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Moves Financial was scheduled to launch its suite of financial solutions for independent workers in the fall, but when the pandemic hit the company felt obligated to offer their services ahead of schedule.
Moves Financial, which was founded by a group of blockchain developers and emerging technology researchers, was getting ready to offer gig economy workers easy access to financial products later this year. They knew that such services were especially valuable to those with inconsistent incomes, as they are often denied access to traditional financial products.
That need was especially urgent in the spring, when the coronavirus pandemic resulted in a sudden and significant decline in demand for services like ride hailing.
“We were hearing from gig economy workers, and especially rideshare drivers, that demand had dropped by 80% overnight, and it was unclear if they were eligible for CERB or other subsidies being rolled out by the government,” explains Sam Pajot-Phipps, the VP of Growth for Moves Financial.
“There was this big financial gap people were facing, whether they had rent coming up or bills,” explains Pajot-Phipps. “It was really impactful, because we were able to help out a lot of people during that difficult time.”
Since the early launch date, Moves has rolled out two financial products for gig economy workers, with a suite of other financial solutions tailor made for this underserved community on the way.
The first is an unsecured personal loan that gives gig workers access to personal loans between $500 and $2,500.
“Being an independent worker is very unpredictable,” says Pajot-Phipps. “There can be challenges that you face in terms of income volatility or getting injured on the job, so we think it’s really helpful to provide these individuals with a backup plan so that if something does happen they can quickly access money in an affordable way.”
Pajot-Phipps adds that drivers often use the loans for car repairs in order to get back on the road quickly, or pay off high-interest debt they’ve acquired through other lenders or credit cards.
The second product the company has since rolled out is 0% interest E-Bike financing for customers based in Toronto, in partnership with E-Bike maker Amego.
Pajot-Phipps explains that E-Bikes are an essential tool for couriers, but their high cost can serve as a barrier to entry.
“We work with Amego so that we can provide them with financing at 0%, and if they’re approved they can go pick up the bike from the Amego office at Richmond and Portland once it’s available,” says Pajot-Phipps, adding that turnaround time can range from two days to a week and a half, depending on availability.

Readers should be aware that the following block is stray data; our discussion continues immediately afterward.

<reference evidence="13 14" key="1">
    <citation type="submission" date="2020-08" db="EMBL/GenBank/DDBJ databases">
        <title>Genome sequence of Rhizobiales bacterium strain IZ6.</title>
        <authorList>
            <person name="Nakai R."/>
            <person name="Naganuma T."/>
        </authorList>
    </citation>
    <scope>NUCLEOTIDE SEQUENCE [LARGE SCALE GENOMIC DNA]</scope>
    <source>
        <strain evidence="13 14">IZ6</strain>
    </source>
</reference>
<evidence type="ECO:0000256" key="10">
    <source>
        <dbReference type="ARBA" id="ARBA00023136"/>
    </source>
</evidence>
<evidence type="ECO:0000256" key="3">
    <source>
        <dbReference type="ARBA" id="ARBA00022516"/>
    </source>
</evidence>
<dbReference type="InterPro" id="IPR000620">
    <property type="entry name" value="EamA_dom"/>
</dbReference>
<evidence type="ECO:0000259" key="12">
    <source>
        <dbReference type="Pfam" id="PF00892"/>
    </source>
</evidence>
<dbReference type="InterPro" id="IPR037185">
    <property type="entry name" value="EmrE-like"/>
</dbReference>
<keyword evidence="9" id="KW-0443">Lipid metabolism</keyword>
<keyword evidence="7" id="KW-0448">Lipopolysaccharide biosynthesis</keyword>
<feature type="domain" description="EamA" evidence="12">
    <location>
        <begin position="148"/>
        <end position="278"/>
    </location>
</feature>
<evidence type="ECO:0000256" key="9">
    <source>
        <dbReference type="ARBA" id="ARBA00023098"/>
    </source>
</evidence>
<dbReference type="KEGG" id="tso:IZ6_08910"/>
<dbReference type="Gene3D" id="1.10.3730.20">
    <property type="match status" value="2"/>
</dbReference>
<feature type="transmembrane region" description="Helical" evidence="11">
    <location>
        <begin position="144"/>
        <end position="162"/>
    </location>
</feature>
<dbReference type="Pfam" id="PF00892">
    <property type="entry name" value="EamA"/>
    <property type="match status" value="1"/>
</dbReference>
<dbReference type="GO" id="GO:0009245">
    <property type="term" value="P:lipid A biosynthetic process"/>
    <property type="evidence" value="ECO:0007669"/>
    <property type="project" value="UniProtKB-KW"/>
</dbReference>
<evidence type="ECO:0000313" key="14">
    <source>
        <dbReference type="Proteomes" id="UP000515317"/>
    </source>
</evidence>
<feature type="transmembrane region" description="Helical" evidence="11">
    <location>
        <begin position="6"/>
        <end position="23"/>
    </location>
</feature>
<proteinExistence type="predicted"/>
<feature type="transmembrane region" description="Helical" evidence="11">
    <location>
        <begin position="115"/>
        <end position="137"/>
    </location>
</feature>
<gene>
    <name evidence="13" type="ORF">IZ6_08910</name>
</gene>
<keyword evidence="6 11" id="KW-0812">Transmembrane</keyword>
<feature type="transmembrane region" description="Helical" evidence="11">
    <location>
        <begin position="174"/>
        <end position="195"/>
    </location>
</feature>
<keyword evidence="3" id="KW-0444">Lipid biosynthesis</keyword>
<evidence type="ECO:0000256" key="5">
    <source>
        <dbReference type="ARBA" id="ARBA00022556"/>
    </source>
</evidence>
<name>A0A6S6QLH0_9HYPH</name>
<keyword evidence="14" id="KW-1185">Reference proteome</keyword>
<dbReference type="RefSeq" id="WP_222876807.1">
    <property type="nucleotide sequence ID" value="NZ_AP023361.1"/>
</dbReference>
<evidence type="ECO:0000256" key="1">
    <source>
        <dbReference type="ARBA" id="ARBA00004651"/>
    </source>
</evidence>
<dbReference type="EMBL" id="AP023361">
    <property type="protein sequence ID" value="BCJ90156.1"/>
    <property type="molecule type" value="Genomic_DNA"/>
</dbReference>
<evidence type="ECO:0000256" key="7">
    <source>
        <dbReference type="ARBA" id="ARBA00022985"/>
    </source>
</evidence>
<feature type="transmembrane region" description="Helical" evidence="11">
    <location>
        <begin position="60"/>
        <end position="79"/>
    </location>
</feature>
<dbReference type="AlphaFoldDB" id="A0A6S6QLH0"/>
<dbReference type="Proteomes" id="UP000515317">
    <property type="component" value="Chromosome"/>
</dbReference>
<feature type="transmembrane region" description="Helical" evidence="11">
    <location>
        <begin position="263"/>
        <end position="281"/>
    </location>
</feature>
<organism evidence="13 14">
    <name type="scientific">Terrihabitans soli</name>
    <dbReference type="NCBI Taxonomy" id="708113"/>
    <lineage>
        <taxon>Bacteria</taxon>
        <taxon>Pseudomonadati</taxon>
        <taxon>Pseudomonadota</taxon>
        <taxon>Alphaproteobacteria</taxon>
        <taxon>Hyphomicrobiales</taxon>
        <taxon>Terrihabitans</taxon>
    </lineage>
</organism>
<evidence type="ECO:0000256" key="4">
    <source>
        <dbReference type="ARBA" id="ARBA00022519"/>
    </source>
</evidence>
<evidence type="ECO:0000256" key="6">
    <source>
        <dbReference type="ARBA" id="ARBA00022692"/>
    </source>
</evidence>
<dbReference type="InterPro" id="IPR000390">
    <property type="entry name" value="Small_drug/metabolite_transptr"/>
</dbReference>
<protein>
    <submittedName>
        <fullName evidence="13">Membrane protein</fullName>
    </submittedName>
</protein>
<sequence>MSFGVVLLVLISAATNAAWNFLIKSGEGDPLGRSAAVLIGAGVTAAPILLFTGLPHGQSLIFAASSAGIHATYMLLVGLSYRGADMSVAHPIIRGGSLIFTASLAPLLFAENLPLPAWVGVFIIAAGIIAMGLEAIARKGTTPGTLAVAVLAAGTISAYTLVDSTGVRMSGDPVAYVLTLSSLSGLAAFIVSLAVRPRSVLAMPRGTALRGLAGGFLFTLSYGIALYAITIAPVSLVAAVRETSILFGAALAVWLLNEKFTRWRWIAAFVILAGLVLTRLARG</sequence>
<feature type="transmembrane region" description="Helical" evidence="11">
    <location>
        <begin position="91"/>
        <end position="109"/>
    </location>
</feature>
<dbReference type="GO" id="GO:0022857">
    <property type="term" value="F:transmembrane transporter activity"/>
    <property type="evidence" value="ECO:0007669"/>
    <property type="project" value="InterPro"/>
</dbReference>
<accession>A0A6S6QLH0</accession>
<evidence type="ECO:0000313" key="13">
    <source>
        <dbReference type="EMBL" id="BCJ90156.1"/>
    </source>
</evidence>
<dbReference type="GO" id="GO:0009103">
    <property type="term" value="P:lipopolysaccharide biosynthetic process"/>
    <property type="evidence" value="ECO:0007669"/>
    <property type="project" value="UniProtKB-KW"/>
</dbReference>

Customers can also choose between two different E-Bikes, and select between a number of frame and battery sizes.
Independent workers who have earned at least $500 using one of the 12 approved platforms in the past 90 days can apply for a loan directly through Moves’s website.
After selecting their desired product, members are asked to log in to their bank account. Both are available with no credit checks, no hidden fees and flexible payment terms; applicants are assessed based on spending habits, non-sufficient fund charges and average balance.
In most cases loans are made available within 24 to 48 hours, unless additional information is required, which can add another day or two to the approval process.
“Our goal is to demonstrate to gig workers and independent workers that we are a platform for them that cares about their financial objectives,” says Pajot-Phipps. “We don’t analyze our members by traditional indicators like credit score or penalize them for working on a platform like Uber or Lyft; that’s exactly who we want to help support, because we understand there’s a lot of challenges accessing financial products when you work through those means.”
Pajot-Phipps adds that in the future the company will use its blockchain technology to offer customers rewards for everything from taking out a loan to paying it back on time to referring friends to the platform.
“We can give that value back to our users, and they can use that asset in order to reduce their interest rate or for some type of discount on the product itself,” he says. “All of that we’re still working towards and figuring out, but the idea is to give some of that value back, similar to a rewards program.”
It’s just one of the many ways Moves is hoping to solve the financing gap that exists for independent and gig economy workers, who have long been shut out from traditional financial products.
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